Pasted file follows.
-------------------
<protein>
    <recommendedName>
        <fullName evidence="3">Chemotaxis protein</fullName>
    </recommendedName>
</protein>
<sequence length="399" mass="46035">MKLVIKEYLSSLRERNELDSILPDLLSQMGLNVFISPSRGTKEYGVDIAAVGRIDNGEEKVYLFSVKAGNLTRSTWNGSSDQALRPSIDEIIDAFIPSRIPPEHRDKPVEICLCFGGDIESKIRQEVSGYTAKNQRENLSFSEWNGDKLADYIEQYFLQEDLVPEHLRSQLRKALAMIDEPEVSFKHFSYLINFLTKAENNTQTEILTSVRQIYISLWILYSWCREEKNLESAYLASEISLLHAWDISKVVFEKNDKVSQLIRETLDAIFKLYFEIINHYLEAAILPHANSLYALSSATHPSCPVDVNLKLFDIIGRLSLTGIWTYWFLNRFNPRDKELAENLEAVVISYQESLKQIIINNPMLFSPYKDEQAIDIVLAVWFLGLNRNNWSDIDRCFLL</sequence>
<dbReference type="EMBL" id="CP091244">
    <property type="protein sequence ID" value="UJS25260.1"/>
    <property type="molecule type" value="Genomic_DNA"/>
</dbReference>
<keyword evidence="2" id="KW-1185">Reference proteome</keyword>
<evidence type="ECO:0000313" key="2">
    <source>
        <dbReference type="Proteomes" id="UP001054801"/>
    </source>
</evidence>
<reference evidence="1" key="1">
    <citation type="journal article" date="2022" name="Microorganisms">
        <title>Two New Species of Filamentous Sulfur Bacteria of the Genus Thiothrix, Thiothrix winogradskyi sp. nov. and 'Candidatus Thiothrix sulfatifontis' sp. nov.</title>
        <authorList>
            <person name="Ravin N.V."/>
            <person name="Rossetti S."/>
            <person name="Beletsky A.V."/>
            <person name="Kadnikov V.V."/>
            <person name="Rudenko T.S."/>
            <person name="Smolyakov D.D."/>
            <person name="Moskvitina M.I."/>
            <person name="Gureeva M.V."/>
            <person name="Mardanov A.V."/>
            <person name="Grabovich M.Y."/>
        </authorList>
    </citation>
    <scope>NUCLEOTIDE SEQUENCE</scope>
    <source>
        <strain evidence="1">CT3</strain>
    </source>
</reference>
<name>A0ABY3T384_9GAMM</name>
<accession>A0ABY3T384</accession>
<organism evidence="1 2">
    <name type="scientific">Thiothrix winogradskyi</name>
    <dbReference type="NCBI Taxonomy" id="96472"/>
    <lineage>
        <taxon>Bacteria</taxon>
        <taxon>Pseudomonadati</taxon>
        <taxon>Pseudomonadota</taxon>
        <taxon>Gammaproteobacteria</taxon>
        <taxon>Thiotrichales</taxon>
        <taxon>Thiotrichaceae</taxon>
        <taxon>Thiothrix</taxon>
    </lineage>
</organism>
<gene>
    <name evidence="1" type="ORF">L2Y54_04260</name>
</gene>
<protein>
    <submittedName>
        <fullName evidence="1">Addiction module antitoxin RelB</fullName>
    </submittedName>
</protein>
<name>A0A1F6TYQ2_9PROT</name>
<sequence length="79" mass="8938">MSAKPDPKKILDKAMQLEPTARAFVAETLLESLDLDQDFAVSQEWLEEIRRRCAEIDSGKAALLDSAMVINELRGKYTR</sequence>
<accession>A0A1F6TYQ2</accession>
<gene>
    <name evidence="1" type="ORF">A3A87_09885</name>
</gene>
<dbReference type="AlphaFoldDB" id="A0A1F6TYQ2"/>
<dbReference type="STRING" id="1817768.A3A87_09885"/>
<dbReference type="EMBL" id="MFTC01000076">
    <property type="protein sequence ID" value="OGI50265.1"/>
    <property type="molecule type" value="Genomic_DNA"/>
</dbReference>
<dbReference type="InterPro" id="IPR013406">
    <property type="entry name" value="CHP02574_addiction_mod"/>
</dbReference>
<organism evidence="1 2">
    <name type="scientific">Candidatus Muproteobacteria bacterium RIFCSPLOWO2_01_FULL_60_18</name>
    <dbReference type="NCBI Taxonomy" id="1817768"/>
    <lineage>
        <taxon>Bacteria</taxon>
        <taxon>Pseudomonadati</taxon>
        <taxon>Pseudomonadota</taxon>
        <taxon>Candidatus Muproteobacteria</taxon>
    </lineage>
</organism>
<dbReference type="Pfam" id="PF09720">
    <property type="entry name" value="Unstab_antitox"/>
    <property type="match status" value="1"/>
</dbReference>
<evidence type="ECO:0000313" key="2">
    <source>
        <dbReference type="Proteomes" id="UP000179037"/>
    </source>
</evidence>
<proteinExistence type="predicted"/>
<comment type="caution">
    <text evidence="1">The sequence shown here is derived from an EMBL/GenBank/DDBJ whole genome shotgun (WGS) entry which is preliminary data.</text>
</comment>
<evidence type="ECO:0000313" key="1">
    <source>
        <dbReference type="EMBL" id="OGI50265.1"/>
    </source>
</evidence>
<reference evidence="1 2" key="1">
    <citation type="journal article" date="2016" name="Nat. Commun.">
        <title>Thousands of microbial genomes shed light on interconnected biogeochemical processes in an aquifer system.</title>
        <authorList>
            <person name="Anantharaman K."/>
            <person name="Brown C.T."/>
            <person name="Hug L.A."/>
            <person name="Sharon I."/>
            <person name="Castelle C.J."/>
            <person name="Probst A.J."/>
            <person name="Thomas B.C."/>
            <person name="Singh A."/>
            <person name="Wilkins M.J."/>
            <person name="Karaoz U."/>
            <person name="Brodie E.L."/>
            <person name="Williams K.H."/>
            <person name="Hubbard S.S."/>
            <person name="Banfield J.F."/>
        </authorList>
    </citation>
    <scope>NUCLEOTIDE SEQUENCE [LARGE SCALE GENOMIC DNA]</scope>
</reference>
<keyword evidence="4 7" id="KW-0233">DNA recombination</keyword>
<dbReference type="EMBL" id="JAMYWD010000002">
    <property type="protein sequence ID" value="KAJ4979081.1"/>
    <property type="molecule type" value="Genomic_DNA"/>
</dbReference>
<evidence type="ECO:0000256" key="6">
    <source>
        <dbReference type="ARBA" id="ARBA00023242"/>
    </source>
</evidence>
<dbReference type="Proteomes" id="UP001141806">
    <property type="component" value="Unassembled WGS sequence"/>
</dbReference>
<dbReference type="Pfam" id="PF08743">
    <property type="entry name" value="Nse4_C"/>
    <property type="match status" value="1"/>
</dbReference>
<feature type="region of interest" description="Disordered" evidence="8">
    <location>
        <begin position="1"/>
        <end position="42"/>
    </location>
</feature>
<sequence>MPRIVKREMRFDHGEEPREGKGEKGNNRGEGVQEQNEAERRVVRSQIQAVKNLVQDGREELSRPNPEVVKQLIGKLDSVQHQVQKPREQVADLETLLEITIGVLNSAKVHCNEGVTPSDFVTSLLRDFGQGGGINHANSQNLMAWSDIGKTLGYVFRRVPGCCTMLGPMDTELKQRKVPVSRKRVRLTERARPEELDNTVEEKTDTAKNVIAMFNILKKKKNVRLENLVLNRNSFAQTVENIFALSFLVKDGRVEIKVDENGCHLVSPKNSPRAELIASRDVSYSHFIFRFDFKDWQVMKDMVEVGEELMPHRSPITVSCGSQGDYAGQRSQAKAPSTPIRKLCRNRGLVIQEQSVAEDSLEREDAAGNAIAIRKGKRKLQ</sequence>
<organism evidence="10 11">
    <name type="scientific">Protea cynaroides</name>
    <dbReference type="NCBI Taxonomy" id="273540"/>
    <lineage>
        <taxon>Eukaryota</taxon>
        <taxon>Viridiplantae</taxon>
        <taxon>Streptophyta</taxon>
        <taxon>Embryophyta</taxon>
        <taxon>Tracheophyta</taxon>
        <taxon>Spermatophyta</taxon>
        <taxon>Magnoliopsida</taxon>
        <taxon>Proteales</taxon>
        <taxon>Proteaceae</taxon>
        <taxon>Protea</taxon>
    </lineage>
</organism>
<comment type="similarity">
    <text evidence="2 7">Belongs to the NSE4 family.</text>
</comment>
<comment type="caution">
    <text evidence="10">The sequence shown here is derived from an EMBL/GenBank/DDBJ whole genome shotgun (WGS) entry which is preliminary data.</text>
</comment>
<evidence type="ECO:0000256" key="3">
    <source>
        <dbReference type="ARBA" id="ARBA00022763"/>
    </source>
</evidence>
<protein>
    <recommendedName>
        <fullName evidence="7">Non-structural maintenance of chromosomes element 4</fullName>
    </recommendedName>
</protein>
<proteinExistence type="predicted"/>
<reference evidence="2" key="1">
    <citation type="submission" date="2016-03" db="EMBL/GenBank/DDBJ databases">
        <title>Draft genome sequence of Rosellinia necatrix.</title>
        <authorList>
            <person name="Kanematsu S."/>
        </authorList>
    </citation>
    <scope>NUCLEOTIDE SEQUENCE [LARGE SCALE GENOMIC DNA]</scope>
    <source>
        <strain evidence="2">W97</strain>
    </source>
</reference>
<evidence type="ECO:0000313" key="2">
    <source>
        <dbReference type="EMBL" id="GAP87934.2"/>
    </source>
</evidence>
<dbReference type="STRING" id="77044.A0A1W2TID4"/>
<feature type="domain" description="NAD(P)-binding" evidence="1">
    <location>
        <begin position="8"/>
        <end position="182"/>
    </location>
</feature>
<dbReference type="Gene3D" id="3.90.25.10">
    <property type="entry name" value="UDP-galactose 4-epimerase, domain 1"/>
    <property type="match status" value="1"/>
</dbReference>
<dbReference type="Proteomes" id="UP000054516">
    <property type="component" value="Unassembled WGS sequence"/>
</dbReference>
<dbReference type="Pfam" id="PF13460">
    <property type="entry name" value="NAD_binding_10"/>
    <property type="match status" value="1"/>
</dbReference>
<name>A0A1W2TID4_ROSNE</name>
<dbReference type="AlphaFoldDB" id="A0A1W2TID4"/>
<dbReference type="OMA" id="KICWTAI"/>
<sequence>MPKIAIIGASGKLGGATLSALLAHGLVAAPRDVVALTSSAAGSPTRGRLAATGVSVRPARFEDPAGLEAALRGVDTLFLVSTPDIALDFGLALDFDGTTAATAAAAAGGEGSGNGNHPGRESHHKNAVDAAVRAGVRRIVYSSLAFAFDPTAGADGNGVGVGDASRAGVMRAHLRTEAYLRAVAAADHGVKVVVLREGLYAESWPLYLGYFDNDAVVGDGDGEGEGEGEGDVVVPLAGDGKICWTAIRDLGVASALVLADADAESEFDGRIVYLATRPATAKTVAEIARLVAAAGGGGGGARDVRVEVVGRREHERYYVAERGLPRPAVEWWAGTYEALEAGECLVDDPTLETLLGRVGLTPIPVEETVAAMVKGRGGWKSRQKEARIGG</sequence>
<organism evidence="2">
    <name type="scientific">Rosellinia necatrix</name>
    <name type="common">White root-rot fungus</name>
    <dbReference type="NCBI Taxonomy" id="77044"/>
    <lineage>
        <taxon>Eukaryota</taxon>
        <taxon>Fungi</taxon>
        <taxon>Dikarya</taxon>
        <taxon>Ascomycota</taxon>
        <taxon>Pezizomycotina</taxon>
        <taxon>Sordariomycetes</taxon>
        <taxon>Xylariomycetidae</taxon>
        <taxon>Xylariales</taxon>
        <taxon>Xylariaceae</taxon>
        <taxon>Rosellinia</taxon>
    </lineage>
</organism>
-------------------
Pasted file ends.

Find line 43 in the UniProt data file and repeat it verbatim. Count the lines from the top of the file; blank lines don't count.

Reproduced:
    <lineage>